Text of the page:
In this rhetoric some advocates see a stubborn inability to talk about the full spectrum of inappropriate male behavior in light of a broader cultural shift that has only begun to take seriously its extremes.
“I think we’re still at the baseline understanding that sexual harassment and assault impacts women in their workplace and daily lives,” Sage Carson, who does advocacy work for victims of sexual assault, told Broadly. “Folks are being asked to do this extra step of understanding how certain behavior—even if it’s not criminal—can make people feel demeaned and infantilized.”
There have been other times, in other public spheres, that the #MeToo movement has been asked to accommodate male behavior that exists outside of, or contiguous with, accepted definitions of harassment and assault. A 2018 story about Aziz Ansari sparked similar discussion, as did a Jezebel investigation into a once-prominent reporter headlined: “The Next Step for #MeToo Is Into the Gray Areas.”
As hard as it’s been to have these conversations about media and celebrity, it’s been harder still to have them in relationship to politics.
At the height of the #MeToo movement, it became clear that the sexual harassment policies governing Congress itself lagged behind widely practiced workplace standards. And when allegations came out about two of the Democratic Party’s most respected lawmakers—former Michigan Representative John Conyers, the longest-serving congressman at the time, and former Minnesota Senator Al Franken, among the most beloved—some found it difficult to weigh their track records in Congress against their personal histories. Like Biden, Franken had been a vocal ally to women, pushing for legislation that aimed to improve their lives. After dozens of Democrats urged Franken to step down, some wondered whether they’d been too quick to act, and top donors continue to blame New York Senator Kirsten Gillibrand for leading calls for his resignation.
Some say the political stakes associated with defeating President Donald Trump in 2020 have made it even more difficult to talk about the gray areas of inappropriate behavior and misconduct when it comes to Biden. Many people still see the former vice president as the party’s best shot at regaining control of the White House, and have used that to foreclose larger discussions about the standards to which Americans should hold officials seeking office.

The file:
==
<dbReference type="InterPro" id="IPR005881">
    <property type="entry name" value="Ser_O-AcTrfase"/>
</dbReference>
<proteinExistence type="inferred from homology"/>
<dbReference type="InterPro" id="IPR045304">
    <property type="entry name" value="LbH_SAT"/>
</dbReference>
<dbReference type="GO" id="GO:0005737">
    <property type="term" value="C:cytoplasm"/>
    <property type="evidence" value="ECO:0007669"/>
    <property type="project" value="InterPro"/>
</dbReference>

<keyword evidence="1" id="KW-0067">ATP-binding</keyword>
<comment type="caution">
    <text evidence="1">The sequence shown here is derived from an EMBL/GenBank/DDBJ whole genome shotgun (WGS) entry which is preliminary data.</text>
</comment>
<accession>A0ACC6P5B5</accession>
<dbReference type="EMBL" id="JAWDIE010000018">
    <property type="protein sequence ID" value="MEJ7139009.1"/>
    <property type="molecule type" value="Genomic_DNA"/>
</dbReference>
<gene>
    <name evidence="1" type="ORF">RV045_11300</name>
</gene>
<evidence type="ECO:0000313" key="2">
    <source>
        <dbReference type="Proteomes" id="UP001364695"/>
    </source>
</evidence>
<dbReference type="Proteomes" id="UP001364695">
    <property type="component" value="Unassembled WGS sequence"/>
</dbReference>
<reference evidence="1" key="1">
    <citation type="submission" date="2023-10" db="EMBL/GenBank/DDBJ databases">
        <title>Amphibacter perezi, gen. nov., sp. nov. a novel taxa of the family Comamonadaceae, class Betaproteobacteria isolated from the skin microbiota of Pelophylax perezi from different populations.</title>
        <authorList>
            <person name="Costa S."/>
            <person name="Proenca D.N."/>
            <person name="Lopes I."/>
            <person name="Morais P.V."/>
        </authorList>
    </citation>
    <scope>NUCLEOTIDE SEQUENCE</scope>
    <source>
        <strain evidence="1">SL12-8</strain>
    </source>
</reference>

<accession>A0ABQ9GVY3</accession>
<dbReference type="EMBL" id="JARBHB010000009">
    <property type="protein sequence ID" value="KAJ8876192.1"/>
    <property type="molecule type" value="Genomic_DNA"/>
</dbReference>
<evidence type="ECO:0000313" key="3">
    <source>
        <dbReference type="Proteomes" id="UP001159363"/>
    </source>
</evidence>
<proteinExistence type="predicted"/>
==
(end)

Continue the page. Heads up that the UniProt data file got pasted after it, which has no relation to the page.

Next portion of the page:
But “we shouldn’t be thinking about the accusations against Biden on a strategy level,” Nelini Stamp, the deputy director of the Working Families Party, told Broadly. “We should be thinking about them because we care about people.”
Still, Stamp says there is a way in which holding Biden accountable for his behavior can be a political strategy. If Democrats’ objective is to beat Trump, a man who has been accused of sexual assault by 19 women, it behooves the party to nominate a candidate who has a demonstrated understanding of gender and power. And though there are significant differences between the accusations against Biden and those against Trump, some argue the person most fit for the White House would understand that they fall along the same broad spectrum.
“It’s OK to make the separation between behavior that is and isn’t criminal,” Carson said. “But it’s important to recognize that the roots of those behaviors is still the same. It’s still about who holds power, how they assert it, and whom they have power over.”
As the 2020 presidential election gets closer, it’s possible there will be other times the public will be asked to metabolize the lessons of the last year and a half of the #MeToo movement and apply them at the ballot box. Stamp says it’s not too soon to apply those same lessons to the current landscape of Democratic contenders.
“It’s a crowded Democratic field,” Stamp said. “There are so many people who are putting out transformative policies, including multiple women who are running. I fundamentally believe we shouldn’t have a nominee who can’t acknowledge women’s pain and, worse, laughs at it.”